SUZHOU Creek is the mother river of Shanghai and a birthplace of modern industry in China. With a tremendous industrial heritage, many of the old factories and warehouses lining the stream have been converted into museums.
The Suzhou Creek Industrial Civilization Museum is the newest, having opened on International Museum Day on May 18.
Suzhou Creek was originally called the Wusong River. The name Suzhou comes from concession times, when foreign nationals often traveled by boat along the river to Suzhou, Jiangsu Province. As time went by, the waterway began to be known simply as Suzhou Creek.
Starting in the 1860s, because of Suzhou Creek’s advantage in transportation, it became one of the regions where early national industry concentrated. Many factories and warehouses were built along the stream over the decades, and by 1949 there were more than 1,900 companies of all kinds in what was known as the Huxi industrial district.
Free to the public, the new museum on 2689 Guangfu Road W. sits in the Changfeng Ecological Business District, the former site of the Shanghai glasses factory. The museum has indoor and outdoor displays showcasing artifacts and historical archives.
Outside the museum there are large machines and reconstructions, including a workers neighborhood called Fufengli Residential Ward door.
The indoor exhibition hall has an area of 900 square meters. The first floor features recreated scenes from the industrial period, with large oil paintings and multimedia clips presenting what the industrial past looked like.
The second floor traces the development of the industrial civilization along the creek. The four sections give a chronological path marking the achievements of Shanghai, from port opening to the present through 200 items with text and graphic files.
Inside the glass house on the grassy area behind the museum is the hydrogen compressor purchased by Wu Yunchu, the famous modern industrialist, chemist and the father of monosodium glutamate. The 100-year-old compressor was manufactured by Worthington Pump and Machinery Corporation from United States. Wu bought the ammonia synthesis production unit in 1932 for the company he founded.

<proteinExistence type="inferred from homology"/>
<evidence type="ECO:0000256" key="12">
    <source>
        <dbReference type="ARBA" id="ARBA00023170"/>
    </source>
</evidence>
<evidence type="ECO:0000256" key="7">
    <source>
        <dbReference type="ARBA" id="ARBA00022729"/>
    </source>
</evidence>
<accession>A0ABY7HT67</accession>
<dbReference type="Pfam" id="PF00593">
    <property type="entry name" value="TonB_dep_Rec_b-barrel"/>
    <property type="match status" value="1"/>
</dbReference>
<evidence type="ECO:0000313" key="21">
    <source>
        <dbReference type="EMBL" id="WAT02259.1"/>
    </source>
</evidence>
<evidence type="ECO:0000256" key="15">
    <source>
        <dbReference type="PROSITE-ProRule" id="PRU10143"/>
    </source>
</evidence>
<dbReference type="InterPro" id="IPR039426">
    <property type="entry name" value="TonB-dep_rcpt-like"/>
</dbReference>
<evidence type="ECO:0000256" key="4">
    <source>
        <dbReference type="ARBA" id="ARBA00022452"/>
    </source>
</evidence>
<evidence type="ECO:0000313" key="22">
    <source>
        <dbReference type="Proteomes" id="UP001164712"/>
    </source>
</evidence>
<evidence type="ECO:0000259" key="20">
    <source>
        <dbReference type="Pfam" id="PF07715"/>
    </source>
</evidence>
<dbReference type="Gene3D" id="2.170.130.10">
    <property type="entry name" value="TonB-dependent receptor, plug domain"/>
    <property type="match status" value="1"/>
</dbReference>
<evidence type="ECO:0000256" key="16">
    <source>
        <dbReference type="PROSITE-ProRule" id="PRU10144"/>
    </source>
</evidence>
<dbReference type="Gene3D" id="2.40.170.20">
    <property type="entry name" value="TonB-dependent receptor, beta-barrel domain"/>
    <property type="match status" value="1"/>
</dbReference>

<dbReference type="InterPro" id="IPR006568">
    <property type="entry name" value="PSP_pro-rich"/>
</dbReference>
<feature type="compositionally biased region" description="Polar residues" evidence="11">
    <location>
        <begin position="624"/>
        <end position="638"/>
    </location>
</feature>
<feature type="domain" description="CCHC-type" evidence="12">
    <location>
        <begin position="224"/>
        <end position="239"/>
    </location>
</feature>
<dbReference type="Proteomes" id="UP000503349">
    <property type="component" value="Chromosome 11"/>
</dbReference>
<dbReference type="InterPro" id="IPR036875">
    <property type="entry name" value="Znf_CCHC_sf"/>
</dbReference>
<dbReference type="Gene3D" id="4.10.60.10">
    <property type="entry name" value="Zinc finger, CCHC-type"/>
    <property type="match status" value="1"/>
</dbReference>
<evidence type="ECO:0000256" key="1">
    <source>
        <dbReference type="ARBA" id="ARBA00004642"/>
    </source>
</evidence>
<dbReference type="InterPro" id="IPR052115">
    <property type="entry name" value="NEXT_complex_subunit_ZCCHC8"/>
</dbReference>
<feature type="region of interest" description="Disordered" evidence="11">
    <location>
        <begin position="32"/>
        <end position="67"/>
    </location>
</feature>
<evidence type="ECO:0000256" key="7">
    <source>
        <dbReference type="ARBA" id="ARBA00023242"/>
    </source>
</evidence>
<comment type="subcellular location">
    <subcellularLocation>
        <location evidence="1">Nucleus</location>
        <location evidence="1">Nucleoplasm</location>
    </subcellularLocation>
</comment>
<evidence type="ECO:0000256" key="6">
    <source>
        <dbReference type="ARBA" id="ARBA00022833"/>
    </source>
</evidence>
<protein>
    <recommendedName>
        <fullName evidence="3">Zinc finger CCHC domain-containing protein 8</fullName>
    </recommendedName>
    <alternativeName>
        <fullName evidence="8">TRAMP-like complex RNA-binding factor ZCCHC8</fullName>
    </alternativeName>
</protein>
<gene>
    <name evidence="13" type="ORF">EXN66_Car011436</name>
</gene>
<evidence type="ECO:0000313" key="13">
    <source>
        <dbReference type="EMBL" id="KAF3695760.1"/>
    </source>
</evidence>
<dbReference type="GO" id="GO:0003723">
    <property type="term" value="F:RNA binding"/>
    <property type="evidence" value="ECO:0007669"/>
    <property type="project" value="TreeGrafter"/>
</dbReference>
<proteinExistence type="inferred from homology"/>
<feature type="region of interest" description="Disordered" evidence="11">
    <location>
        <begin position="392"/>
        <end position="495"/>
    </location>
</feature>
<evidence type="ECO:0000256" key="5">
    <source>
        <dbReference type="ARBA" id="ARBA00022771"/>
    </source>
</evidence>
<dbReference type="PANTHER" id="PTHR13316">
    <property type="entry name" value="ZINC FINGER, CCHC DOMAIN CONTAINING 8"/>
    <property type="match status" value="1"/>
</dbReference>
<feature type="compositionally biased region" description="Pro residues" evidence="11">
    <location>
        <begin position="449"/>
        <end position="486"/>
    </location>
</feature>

The weight compressor, weighing more than 20 tons, was donated by the Shanghai Research Institute of Chemical Industry.
Also displayed outdoors is the British-made cotton cleaner head made in 1920 that once belonged to a textile factory by Suzhou Creek. It was manufactured by The Platt Brothers & Co. The giant cotton cleaner, more than 10 meters long, was used to process raw materials.
The reconstruction of the Fufengli Residential Ward door at the entrance to the exhibition hall was recreated according to the residential dormitory for the workers, built by the first Chinese flour mill. The two wood boards hanging on the door are originals.
In the exhibition hall, the making of coins is recreated. The main exhibit is the coin-making machine provided by the Shanghai Mint Company, which was manufactured in 1978 and was used to produce one-, two- and five-cent coins until 2000.
Zhang Yuequn is a retired worker from the Shanghai Mint Company. He donated 47 precious artifacts to the museum, including sets of coins manufactured by the Central Mint of China, an English typewriter and the original group photo of the first national meeting of China’s Textile Trade Union.
There are also sculptures outside the pavilion that reflect the industrial civilization, like the railroad track made of railroad ties and chains. Most of the pieces are award-winning works by teachers and students in fine arts academies around the country.
Address: 2689 Guangfu Rd W.
Hours: Tuesday-Sunday, 9am-4pm
More industrial-themed museums along Suzhou Creek
Shanghai Brand and Matchbox Label Museum
The museum shaped like a vintage match box was built on the location of the Shanghai Match Factory on Guangfu Rd W. It displays over 3 million vintage brand labels from China and abroad as well as 7 million match labels.
Address: 2521 Guangfu Rd W.
Hours: Tuesday-Sunday, 9am-5pm
Shanghai Textile Museum
Located on Aomen Road, this museum stands on the site of the Shanghai Shenxin Textile Factory No. 9 on the southern bank of Suzhou Creek. It covers the history of textiles and the textile industry in Shanghai. The exhibitions include old spinning wheels, early machinery and recreated scenes from factories.